The Holguín publishing house brought out and presented at the 2016 International Book Fair the volume El mundo y mi Cuba en el Diario (The World and My Cuba in El Diario) by Cuban resident in Miami Uva de Aragón, which is a compilation of 60 journalistic chronicles by the also writer for El Diario de Las Américas.
Compiled and selected by Vitalina Alfonso, these chronicles will have a U.S. edition published by Books and Books and will come out in the United States next November 2 with the presence of the author and compiler.
Uva de Aragón (Havana, 1944) started publishing in the 1960s in U.S. newspapers and since then she has maintained an extensive journalistic production, including her blog.
De Aragón has made incursions in all the literary genres and resides in the United States since 1959. She graduated in the University of Miami, Florida, where she got a doctorate in Spanish and Latin American literature.
Uva de Aragón has traveled several times to Cuba and has given lectures in the University of Havana, the Institute of Literature and Linguistics and the Union of Writers and Artists of Cuba, among other institutions. She became known in our country as a writer in the anthology of women’s short stories Estatuas de Sal (Salt Statues), made by Mirta Yánez and I in the 1990s.
Now Cuban researcher and critic Vitalina Alfonso, who specializes in diaspora-related issues, presents to the island’s Cubans this book that according to her reflects the dedication and perseverance of the Cuban resident in Miami and offers us a sample of her political evolution from 1987 to 2014.
The book groups together the chronicles in eight sections titled Historia de familia (Family History), Temas universales (Universal Subjects), Exilio, éxodo, reconciliación (Exile, Exodus and Reconciliation), Desde los Estados Unidos (From the United States), Personalidades cubanas (Cuban Presinalities), Cultura cubana (Cuban Culture), Lectura de Libros (Reading of Books) and Viajera incansable (Tireless Traveler).
According to Alfonso, “achieving a balance in quality, editorially accepted size, as well as variety of subjects dealt with, was an arduous task, since it meant making a selection of a considerable amount of chronicles published throughout more than 30 years.”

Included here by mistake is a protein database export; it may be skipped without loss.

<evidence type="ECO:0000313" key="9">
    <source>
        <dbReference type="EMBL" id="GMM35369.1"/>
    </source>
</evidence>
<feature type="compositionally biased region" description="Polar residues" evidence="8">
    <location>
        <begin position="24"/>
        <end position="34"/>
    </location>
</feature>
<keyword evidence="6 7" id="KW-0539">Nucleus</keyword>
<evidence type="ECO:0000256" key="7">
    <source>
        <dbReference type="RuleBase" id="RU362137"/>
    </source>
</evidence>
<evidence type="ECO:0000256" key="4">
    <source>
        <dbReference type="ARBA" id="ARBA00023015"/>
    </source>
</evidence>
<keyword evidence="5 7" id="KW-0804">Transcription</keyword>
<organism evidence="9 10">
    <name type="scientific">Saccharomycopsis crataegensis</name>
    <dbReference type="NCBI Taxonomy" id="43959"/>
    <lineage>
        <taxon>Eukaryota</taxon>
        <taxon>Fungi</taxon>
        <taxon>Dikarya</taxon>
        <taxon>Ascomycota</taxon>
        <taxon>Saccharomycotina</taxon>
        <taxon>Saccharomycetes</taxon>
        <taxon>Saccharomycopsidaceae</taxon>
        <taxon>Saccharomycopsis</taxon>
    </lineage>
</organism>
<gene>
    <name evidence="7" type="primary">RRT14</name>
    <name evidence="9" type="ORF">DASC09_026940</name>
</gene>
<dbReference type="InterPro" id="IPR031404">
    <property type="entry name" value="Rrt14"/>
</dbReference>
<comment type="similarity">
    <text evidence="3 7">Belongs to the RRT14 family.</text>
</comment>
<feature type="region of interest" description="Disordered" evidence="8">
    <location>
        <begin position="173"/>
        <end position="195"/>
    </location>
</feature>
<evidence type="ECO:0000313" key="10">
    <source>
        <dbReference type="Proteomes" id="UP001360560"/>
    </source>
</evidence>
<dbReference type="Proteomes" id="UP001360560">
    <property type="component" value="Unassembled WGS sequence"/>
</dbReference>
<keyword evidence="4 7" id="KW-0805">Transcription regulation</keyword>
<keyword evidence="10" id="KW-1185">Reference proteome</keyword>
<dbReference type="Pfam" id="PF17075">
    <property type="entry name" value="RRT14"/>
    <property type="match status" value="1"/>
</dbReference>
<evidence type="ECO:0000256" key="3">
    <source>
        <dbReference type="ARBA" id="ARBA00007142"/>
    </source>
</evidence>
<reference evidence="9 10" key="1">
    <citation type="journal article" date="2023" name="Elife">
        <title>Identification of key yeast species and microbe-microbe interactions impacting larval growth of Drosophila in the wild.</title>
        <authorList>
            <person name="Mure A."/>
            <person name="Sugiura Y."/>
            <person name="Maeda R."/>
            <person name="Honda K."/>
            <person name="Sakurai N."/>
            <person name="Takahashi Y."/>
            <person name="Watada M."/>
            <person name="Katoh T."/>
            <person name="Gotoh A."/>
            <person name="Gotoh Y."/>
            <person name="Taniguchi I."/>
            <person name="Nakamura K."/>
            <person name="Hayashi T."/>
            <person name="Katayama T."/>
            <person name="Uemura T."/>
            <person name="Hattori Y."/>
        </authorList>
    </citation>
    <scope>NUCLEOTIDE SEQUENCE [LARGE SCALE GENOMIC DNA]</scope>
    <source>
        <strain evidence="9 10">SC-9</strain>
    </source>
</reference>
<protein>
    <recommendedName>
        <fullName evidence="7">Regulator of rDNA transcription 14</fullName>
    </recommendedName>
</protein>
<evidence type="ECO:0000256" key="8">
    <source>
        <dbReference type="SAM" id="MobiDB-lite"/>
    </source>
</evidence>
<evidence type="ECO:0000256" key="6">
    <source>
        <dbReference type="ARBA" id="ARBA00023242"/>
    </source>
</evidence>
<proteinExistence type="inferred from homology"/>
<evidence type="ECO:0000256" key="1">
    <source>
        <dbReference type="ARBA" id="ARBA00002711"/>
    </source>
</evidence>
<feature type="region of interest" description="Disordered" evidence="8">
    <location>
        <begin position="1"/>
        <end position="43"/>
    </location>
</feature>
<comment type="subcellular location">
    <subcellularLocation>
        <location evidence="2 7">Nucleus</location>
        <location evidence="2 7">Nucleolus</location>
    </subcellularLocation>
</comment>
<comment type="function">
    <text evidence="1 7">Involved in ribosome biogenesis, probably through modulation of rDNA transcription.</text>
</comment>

Vitalina adds in her prologue that the chronological sequence in each section makes it possible for readers to appreciate the evolution of the author’s thinking and her ideological positions as well as her invariable desire to preserve the historical and cultural heritage of the Cuban nation, not just with the pen but also fostering reencounters and dialogues.
The compiler affirms that Uva de Aragón (granddaughter of the great short story writer Alfonso Hernández Catá) has made of defending tooth and nail the use of Spanish in writing a way of reaffirming a personal identity and the frequent evocation of what was left behind, due to the involuntary separation imposed by the departure, reiterated motifs throughout all her work and that reconnect with that self-definition of exile.
The dispersion of Cuban culture, she adds, as a consequence of emigration could be considered a recurrent theme throughout all the chronicles of Uva in El Diario…and in the face of such dispersion she conscientiously and explicitly assumes the rescue for the historic memory – through biographical sketches or eulogies – of the evolution of writers, artists and teachers born on the island but who left in different periods and settled primarily in the United States.
Vitalina says that she alternated at the same time with renowned figures who never emigrated, which shows a meritorious and lucid integrationist vision of culture, beyond borders and ideological differences, anticipating herself to present-day times.
Actually, reading this book by Uva de Aragón provides readers with a full aesthetic enjoyment because of the amenity, sincerity and dominion of the profession with which they were written.
Her family, made up by outstanding personalities of Cuba’s cultural and political panorama, appears in these writings seen from the testimonial and the sentimental, so that the author involves herself in them with great sensitivity and emotion giving them almost literary categories.
Perhaps Historias de familia and Cultura cubana are the most attractive sections as well as those that best show the sharp vision of the journalist and writer who always maintains a conciliatory and moderate position.
De Aragón, with her books and her chronicles, in addition to her personal relations on the island, to which she attributes a great power for understanding and forgetting old grudges, is undoubtedly one of the figures that has most contributed to building bridges between the two shores,
This is why one must thank Vitalina Alfonso and the Holguín publishing house for this book full of love and understanding. Thus it is good that it is also being released in Miami.